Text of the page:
U.S. Government Could Store European Air Passenger Info for 15 Years

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Barbara Bellingham / Getty

A draft agreement between the U.S. and the E.U. about sharing air passenger information was leaked to the Guardian, prompting outrage over what civil liberties groups say is an invasion of privacy and what creates greater potential for data mining of sensitive information.

The personal information of millions of European travelers could be stored by the U.S. Department of Homeland Security for 15 years if an agreement being worked out between the U.S. and E.U. is approved. Under the proposal, credit card info, phone numbers and home addresses of those flying from anywhere in Europe to the U.S. would be monitored and checked against watch lists and no-fly lists to combat terrorism, crime and illegal immigration. Currently, that information is stored for five years under the E.U.’s Passenger Name Record system (PNR) and is handed over to U.S. customs by airlines 72 hours before departure. The new rules would require that information to be dispatched 96 hours ahead of departure and would triple the length of time that the sensitive passenger data would be stored.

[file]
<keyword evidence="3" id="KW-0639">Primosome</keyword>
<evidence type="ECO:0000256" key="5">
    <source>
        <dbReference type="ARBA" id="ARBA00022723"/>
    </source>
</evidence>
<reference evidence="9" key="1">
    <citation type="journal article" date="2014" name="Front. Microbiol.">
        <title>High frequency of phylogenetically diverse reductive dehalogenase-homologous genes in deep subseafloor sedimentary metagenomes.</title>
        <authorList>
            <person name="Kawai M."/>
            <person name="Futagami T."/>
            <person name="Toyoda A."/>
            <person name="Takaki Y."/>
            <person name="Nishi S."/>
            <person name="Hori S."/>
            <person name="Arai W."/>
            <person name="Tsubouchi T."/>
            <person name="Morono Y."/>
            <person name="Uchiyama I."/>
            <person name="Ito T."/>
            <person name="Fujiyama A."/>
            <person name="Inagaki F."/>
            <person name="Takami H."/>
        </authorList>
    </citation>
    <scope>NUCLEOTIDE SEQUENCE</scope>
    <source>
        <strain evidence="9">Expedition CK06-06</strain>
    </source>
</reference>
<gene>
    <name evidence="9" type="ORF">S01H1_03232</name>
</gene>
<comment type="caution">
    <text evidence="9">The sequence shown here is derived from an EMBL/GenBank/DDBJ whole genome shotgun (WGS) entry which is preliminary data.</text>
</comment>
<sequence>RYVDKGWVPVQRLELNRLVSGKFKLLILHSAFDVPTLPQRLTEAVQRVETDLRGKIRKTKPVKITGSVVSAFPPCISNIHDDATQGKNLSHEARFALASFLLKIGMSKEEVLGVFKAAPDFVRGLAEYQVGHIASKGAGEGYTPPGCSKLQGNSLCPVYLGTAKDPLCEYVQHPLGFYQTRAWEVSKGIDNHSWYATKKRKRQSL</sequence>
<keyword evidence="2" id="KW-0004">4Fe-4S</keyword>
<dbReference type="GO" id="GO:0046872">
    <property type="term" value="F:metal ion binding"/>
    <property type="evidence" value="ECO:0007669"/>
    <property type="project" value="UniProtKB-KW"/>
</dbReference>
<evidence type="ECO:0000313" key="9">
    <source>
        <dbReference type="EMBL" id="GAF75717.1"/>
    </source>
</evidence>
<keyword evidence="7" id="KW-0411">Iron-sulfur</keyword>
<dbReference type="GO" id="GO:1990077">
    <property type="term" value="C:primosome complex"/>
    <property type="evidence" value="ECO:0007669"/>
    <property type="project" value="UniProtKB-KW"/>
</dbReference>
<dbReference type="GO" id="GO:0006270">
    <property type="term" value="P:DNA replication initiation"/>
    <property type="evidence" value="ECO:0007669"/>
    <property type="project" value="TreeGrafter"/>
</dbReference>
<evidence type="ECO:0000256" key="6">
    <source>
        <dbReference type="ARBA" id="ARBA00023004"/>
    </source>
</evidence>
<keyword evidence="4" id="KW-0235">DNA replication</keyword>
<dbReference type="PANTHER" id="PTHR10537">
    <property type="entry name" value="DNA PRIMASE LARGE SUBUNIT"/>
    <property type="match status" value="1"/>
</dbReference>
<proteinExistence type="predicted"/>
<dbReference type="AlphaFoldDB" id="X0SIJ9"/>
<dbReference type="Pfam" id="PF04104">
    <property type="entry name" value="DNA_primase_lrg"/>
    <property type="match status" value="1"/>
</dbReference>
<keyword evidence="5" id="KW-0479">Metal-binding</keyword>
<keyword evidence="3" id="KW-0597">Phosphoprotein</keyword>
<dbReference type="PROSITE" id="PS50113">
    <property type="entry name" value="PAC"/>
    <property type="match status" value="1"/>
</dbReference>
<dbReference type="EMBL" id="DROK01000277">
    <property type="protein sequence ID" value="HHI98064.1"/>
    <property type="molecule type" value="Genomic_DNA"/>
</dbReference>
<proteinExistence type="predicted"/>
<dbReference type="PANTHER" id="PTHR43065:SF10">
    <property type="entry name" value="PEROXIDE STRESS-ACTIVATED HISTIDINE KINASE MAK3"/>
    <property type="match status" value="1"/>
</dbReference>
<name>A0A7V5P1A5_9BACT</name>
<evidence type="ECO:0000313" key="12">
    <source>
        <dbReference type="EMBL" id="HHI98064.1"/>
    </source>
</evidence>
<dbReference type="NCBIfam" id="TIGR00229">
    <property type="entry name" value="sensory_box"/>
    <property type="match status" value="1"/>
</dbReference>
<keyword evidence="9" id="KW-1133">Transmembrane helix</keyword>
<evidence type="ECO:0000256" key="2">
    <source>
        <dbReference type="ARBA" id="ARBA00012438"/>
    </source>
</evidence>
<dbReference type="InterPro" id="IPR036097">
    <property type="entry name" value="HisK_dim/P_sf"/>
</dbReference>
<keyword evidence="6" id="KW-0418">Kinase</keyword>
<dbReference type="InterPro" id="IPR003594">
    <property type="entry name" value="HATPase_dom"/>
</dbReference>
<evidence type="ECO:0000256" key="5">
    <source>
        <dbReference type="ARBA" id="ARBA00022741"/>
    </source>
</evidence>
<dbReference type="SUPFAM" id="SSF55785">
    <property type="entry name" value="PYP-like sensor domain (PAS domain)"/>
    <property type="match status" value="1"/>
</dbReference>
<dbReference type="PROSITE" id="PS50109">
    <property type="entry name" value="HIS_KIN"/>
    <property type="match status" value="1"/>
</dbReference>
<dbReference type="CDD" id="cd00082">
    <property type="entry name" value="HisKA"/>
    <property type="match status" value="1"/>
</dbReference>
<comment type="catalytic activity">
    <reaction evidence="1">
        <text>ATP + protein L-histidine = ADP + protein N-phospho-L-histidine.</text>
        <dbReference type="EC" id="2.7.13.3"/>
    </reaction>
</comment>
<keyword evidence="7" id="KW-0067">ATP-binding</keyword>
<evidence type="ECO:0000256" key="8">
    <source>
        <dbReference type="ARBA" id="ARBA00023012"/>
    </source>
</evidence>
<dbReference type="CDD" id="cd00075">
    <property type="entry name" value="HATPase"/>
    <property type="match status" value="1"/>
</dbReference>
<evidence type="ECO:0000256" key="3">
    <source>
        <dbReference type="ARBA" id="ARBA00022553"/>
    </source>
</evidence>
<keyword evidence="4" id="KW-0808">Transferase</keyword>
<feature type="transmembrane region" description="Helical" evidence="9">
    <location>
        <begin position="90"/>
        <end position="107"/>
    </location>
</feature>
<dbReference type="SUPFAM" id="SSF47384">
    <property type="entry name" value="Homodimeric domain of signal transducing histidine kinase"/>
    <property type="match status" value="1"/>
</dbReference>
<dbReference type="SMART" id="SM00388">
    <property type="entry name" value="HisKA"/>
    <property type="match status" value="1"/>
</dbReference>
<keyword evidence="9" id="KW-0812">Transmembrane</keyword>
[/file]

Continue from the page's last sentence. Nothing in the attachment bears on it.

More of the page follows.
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The leak of the document comes just a week after the U.S. Senate passed a resolution saying it “simply could not accept” any lesser methods of data-sharing because the process is “an important part of our layered defenses against terrorism.” But European civil liberties groups are crying foul not only because of privacy concerns but also for concerns over profiling. The agreement notes that in exceptional circumstances, ethnic origin, political opinions, and details of health or sex life can be used if necessary to an investigation. In attempts to allay some of these fears, the document includes provisions that would mask individuals’ identities after six months. Then after five years, the data would be transferred to a dormant database with the possibility of restoring said information while it is stored for the remaining 10 years.

Jan Philip Albrecht, a German green party member of the European parliament’s civil liberties committee called the agreement “a huge infringement of data protection principles.”

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7 comments
Skreenrider
Skreenrider

This is obviously not an unbiased review of the latest Dragon Age trailer. By itself, the trailer looks to involve an engaging story, plenty of beasties to best in combat and of course the next gen graphics we have come to expect.

With positive reviews across the board (from IGN to PCGAMER) both Origins and DA2 have received stellar reviews and are important landmarks in the rpg, soloplay genre. To base DA: Inquisition on these previous games and yet with such negativity is ludicrous.

I understand the gameplay and plot devices may not be for everyone. Granted, the mechanics changed drastically from Origins to DA2, but not necessarily for the worst. The story is engaging enough, but it's really the beautiful subplots ingrained within these titles which provided the real lifeblood and replayability to this epic saga (unless you agree with the Right Wing extremists who have hated on these titles for their feminist and lbgt support).